INTERVIEW – In the BioSWOT-Med campaign, Sven Gastauer is in charge of Zooglider, a specialized glider to study mesozooplankton. He describes its functioning, the different instruments mounted on it, and the large range of data that can be gathered.
THE INSTRUMENTS OF OCEANOGRAPHERS – Sven Gastauer is a senior acoustic scientist at the Thünen Institute for Sea Fisheries, Germany, and holds a visiting scholar position at the Scripps Institution of Oceanography (University of California San Diego), USA. In the BioSWOT-Med campaign he is charge of Zooglider, a specialised glider, to study mesozooplankton.
What are your research interests besides BioSWOT-Med?
My main research interests are in the field of hydroacoustics, as a tool to better understand ecological and biological processes. This often requires coupling of hydroacoustics with auxiliary data sources, such as biological samples, optics and physical measurements. This requires me to constantly further my understanding of acoustic signals, which resulted in a strong interest in acoustic scattering models.
What is the zooplankton glider?
Zooglider is a specialised glider, aiming at furthering our understanding of mesozooplankton. Many zooplankton species are fragile or gelatinous animals, difficult to sample or observe with traditional methods, such as nets. Zooglider is designed to be as stealthy as possible under water, causing as little turbulence as possible in order to not disturb the marine organisms in their natural behaviour.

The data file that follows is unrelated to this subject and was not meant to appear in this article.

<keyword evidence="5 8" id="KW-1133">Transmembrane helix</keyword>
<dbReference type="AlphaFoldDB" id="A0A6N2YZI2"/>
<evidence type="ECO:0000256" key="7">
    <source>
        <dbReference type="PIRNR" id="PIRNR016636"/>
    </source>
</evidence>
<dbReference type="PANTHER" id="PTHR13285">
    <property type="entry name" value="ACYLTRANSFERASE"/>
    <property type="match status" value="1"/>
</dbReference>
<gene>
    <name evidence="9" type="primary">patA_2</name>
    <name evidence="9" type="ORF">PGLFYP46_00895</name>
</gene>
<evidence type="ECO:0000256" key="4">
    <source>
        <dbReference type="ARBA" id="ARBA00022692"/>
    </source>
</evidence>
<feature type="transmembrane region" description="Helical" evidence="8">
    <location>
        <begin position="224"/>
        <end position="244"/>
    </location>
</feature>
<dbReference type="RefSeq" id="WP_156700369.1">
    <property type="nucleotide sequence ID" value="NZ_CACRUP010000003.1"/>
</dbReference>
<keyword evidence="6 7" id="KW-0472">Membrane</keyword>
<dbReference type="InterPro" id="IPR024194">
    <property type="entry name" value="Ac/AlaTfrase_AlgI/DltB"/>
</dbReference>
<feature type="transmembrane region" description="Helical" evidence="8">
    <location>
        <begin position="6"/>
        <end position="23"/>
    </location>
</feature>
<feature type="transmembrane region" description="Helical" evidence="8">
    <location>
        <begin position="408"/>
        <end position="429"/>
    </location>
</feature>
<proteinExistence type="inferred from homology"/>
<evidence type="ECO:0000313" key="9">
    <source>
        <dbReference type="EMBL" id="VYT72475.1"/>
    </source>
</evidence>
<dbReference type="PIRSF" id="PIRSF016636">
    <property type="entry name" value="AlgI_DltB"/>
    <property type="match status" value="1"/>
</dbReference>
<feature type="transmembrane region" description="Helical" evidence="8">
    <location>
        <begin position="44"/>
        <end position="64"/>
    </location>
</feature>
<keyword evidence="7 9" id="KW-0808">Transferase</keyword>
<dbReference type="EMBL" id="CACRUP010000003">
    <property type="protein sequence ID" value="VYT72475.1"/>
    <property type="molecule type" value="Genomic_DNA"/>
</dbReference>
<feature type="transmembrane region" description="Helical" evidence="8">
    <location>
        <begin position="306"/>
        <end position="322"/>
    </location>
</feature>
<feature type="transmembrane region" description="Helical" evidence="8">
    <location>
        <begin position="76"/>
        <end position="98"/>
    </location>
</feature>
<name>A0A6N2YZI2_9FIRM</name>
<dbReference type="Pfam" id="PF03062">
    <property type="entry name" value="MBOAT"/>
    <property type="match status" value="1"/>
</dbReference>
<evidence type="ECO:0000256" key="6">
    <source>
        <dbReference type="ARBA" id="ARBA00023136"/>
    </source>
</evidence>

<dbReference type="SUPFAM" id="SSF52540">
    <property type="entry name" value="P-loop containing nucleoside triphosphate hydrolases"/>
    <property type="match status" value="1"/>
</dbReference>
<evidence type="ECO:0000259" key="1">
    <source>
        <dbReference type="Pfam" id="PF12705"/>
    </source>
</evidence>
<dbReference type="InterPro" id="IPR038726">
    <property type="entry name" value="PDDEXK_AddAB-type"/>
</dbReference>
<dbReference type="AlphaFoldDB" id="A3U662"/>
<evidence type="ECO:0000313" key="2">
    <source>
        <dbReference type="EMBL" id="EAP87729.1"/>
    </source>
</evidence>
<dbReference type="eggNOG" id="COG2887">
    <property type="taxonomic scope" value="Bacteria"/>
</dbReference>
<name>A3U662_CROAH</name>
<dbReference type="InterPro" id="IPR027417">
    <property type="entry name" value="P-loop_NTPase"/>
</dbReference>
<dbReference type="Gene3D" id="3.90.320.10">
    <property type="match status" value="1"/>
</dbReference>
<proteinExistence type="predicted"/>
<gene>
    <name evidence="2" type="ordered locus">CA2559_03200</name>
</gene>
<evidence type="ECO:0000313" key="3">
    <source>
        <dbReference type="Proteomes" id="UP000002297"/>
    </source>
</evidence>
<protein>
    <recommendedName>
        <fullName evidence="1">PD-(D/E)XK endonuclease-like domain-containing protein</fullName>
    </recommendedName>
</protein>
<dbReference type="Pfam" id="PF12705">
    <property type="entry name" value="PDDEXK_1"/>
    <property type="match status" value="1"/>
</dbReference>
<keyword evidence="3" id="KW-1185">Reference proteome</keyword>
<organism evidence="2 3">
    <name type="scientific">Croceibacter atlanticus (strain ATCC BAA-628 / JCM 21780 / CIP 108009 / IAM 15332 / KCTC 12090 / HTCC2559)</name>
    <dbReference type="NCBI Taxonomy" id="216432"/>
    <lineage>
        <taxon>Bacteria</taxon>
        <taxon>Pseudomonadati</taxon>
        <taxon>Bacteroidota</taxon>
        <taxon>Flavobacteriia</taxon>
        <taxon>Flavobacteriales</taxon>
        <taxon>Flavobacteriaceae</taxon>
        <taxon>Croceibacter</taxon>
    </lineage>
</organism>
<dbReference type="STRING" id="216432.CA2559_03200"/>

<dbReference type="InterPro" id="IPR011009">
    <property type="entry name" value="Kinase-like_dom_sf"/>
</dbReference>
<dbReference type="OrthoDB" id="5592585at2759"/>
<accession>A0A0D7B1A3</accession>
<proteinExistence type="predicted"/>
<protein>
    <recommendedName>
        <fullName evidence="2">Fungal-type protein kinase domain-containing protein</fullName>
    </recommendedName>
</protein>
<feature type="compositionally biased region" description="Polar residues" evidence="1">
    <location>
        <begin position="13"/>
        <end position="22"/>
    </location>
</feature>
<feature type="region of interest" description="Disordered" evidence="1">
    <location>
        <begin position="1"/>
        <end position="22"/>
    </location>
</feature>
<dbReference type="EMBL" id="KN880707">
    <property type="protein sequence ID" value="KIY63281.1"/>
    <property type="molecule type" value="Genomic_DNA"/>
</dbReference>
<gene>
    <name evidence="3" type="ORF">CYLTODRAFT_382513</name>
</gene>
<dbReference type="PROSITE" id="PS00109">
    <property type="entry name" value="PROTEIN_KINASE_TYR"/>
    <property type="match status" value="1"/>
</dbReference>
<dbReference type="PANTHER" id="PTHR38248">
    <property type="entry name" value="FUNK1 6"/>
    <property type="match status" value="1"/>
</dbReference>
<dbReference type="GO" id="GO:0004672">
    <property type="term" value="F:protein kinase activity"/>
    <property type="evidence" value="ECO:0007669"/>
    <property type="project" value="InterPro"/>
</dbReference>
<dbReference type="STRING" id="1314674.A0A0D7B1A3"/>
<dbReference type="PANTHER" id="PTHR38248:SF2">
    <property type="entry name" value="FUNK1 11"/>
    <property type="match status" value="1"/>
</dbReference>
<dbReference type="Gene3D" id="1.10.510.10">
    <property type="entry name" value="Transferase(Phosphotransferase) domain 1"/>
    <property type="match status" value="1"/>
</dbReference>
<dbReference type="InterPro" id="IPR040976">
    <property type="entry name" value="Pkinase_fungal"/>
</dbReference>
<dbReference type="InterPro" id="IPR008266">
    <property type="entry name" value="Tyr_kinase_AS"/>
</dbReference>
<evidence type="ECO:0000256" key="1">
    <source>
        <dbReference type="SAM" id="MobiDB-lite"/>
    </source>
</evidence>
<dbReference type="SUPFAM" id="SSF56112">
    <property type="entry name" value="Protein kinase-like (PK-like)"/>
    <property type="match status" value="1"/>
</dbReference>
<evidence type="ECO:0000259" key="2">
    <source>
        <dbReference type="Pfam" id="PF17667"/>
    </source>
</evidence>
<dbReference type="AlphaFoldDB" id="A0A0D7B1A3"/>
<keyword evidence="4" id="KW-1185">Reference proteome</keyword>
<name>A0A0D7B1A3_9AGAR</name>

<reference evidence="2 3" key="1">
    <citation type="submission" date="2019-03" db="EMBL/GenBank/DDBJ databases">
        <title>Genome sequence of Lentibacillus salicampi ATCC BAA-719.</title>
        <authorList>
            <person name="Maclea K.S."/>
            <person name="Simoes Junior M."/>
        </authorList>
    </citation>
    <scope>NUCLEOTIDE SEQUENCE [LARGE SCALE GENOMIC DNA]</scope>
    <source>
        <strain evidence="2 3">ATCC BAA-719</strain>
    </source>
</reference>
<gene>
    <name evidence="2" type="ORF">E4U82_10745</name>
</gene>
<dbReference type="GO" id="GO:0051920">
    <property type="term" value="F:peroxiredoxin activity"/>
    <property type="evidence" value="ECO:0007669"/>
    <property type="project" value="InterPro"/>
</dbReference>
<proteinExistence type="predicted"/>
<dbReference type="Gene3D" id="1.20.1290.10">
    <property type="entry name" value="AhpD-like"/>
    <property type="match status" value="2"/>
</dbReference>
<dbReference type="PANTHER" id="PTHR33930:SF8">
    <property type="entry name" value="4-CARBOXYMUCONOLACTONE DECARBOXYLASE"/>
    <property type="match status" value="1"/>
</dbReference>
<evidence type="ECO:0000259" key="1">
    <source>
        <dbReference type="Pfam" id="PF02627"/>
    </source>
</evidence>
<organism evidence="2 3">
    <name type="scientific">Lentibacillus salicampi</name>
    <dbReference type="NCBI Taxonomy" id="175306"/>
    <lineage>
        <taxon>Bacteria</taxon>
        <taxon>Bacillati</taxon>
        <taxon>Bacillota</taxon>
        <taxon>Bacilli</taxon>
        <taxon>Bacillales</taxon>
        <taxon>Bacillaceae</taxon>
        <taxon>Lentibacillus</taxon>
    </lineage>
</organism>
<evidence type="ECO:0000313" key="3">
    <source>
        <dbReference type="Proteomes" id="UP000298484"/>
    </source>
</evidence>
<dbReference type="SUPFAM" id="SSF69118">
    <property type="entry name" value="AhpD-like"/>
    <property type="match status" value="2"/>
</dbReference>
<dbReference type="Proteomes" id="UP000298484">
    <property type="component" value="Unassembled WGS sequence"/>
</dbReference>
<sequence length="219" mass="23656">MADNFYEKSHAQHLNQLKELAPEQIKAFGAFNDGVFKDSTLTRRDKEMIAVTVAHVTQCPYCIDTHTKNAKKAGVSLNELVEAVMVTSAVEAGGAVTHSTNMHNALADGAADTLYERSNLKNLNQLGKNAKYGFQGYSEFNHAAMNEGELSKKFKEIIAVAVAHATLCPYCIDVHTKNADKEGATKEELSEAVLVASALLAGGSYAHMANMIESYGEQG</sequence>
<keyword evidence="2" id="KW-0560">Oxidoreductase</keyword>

Zooglider is typically deployed by two or three people. Once released in the water it is autonomous. Zooglider does not have an engine or external moving parts. As a glider, it is equipped with a small oil bladder. An integrated pump will pump oil from or into this bladder, causing a small change in total density of the glider, resulting in a downwards or upwards force. The presence of wings creates lift, allowing the glider to swim upwards or downwards in the water column at an angle, and thus moving over the seafloor. A typical dive would be down to 400 m of depth and last approximately 3 hours. When Zooglider reaches the surface, it raises one of its wings into the air to establish a satellite link to shore. This is how it communicates us that everything is ok and it sends us a summary of what is has observed on its last dive.
How do you operate Zooglider?